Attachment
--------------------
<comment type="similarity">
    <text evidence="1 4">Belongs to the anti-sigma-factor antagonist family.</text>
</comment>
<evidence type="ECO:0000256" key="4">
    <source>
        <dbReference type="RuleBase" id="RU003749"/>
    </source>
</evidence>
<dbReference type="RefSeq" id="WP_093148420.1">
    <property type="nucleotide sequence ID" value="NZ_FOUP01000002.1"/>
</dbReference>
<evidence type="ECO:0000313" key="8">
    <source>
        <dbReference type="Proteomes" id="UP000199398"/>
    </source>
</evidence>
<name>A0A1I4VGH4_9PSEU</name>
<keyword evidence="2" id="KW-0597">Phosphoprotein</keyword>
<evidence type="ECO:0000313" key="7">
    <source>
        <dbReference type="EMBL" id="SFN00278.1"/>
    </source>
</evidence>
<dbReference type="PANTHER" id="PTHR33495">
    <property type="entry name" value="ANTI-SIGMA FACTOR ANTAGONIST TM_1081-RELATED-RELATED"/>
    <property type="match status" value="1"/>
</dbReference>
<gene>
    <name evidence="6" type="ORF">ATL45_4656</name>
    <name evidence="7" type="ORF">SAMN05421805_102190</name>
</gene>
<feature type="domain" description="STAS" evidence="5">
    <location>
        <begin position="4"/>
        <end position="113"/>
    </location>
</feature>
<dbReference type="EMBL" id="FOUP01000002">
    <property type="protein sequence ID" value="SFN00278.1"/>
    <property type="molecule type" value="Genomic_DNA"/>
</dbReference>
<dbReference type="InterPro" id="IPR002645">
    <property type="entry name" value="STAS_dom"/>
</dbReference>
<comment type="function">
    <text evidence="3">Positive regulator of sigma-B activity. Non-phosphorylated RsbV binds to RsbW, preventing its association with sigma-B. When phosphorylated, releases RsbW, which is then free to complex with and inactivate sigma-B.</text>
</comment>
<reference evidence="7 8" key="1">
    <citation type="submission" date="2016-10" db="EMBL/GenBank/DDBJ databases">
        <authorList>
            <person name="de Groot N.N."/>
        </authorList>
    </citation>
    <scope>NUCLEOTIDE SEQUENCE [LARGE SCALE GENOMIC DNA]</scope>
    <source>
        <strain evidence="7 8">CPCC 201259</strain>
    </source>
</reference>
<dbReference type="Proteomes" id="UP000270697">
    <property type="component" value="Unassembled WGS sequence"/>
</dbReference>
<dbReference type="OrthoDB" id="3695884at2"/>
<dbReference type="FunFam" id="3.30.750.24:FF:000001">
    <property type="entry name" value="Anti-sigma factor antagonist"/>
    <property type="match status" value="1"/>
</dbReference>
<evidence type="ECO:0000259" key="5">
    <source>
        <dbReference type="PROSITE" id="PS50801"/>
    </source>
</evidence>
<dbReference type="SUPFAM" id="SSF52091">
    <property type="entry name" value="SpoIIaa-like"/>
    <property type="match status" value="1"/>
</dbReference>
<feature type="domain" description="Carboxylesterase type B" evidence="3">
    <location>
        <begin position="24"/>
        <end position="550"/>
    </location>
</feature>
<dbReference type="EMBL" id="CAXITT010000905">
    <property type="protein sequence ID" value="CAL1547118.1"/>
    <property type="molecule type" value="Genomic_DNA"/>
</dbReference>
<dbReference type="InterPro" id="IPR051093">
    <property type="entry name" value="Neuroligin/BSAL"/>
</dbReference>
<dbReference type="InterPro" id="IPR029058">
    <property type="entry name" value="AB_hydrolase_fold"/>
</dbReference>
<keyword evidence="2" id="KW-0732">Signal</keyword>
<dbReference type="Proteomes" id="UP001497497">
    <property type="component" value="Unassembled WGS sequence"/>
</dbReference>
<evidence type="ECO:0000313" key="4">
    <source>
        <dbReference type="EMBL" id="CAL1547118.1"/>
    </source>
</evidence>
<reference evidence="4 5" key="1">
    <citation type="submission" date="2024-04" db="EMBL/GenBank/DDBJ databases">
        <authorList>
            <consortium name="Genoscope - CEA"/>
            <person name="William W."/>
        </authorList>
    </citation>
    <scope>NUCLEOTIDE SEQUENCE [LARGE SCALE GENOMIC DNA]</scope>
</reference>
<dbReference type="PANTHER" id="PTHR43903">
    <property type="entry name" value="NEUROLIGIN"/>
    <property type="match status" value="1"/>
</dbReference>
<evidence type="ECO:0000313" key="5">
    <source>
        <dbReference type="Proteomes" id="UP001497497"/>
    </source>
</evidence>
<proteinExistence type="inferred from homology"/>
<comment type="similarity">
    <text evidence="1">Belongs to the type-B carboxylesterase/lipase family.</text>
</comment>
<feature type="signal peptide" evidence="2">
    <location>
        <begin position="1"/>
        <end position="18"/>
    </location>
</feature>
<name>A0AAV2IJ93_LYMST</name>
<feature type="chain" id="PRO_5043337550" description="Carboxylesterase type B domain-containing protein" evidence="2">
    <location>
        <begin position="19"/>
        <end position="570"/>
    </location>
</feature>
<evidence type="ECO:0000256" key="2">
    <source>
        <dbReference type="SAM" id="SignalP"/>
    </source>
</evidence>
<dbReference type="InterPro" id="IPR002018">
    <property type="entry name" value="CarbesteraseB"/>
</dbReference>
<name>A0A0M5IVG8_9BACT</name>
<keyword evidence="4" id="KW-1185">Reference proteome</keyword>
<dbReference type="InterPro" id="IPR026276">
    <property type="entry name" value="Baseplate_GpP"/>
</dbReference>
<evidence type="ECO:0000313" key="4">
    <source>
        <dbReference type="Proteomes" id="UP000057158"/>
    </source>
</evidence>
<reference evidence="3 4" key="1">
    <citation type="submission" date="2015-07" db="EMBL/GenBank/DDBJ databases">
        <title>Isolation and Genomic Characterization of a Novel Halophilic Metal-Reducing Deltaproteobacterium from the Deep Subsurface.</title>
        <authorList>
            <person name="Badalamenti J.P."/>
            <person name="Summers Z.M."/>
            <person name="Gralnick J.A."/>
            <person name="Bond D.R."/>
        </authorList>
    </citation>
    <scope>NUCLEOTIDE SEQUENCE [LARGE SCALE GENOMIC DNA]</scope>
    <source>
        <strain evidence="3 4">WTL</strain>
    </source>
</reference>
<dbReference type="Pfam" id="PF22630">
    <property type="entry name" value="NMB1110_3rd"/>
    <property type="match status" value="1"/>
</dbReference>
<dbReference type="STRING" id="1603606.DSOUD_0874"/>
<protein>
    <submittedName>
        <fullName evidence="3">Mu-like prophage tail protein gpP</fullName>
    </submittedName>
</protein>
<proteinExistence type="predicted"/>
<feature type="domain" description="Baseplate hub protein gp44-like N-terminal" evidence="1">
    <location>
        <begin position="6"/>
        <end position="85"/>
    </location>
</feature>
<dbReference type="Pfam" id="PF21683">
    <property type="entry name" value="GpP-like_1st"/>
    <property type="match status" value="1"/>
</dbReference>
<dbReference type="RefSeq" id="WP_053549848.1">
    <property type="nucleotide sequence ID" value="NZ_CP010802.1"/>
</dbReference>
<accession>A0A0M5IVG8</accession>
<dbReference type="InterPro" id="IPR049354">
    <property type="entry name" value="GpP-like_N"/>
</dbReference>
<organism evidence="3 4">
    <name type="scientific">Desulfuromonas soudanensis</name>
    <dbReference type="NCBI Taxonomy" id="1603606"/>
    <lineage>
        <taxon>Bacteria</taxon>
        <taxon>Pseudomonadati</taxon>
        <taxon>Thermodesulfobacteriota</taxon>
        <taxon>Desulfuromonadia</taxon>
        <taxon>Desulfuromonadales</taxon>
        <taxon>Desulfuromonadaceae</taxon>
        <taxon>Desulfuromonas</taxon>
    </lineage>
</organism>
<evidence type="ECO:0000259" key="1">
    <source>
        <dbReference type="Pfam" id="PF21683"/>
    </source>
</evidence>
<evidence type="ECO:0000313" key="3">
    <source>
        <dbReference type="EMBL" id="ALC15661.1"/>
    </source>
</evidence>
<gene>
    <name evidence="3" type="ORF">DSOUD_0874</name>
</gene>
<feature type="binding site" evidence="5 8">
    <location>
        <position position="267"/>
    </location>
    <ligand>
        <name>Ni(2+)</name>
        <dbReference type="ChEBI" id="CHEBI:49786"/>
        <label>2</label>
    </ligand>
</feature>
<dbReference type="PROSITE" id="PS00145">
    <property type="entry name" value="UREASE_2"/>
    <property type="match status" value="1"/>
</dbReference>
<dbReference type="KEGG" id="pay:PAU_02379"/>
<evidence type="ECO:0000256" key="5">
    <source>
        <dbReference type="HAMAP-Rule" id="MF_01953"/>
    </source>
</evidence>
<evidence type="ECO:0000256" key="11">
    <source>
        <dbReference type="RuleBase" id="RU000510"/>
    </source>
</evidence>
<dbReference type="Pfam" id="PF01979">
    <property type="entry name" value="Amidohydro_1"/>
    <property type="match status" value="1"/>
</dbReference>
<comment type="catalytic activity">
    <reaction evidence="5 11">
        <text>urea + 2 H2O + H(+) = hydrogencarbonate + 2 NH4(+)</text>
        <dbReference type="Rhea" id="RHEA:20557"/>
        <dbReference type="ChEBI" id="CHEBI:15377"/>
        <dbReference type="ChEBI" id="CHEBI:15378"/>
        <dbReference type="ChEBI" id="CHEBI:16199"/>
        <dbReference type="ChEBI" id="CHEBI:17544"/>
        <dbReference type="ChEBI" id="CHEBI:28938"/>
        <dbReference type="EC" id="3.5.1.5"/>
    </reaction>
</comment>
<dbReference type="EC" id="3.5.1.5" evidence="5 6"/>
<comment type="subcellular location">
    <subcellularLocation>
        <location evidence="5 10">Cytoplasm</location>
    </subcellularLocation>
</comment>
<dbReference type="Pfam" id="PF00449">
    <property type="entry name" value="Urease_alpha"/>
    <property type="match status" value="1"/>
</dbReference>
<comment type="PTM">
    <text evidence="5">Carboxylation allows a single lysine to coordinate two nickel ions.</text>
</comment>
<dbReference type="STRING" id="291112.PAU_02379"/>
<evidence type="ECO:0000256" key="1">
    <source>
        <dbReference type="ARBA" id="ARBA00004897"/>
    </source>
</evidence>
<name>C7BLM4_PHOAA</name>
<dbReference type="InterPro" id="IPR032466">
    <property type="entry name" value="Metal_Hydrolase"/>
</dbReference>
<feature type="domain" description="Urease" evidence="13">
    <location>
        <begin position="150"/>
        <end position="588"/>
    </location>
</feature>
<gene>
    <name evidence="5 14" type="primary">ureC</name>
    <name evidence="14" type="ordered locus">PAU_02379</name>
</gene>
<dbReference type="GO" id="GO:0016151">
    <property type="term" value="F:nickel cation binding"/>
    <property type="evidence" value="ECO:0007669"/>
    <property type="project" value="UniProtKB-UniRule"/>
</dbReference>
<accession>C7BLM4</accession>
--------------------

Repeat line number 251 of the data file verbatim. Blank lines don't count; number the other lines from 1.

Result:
</dbReference>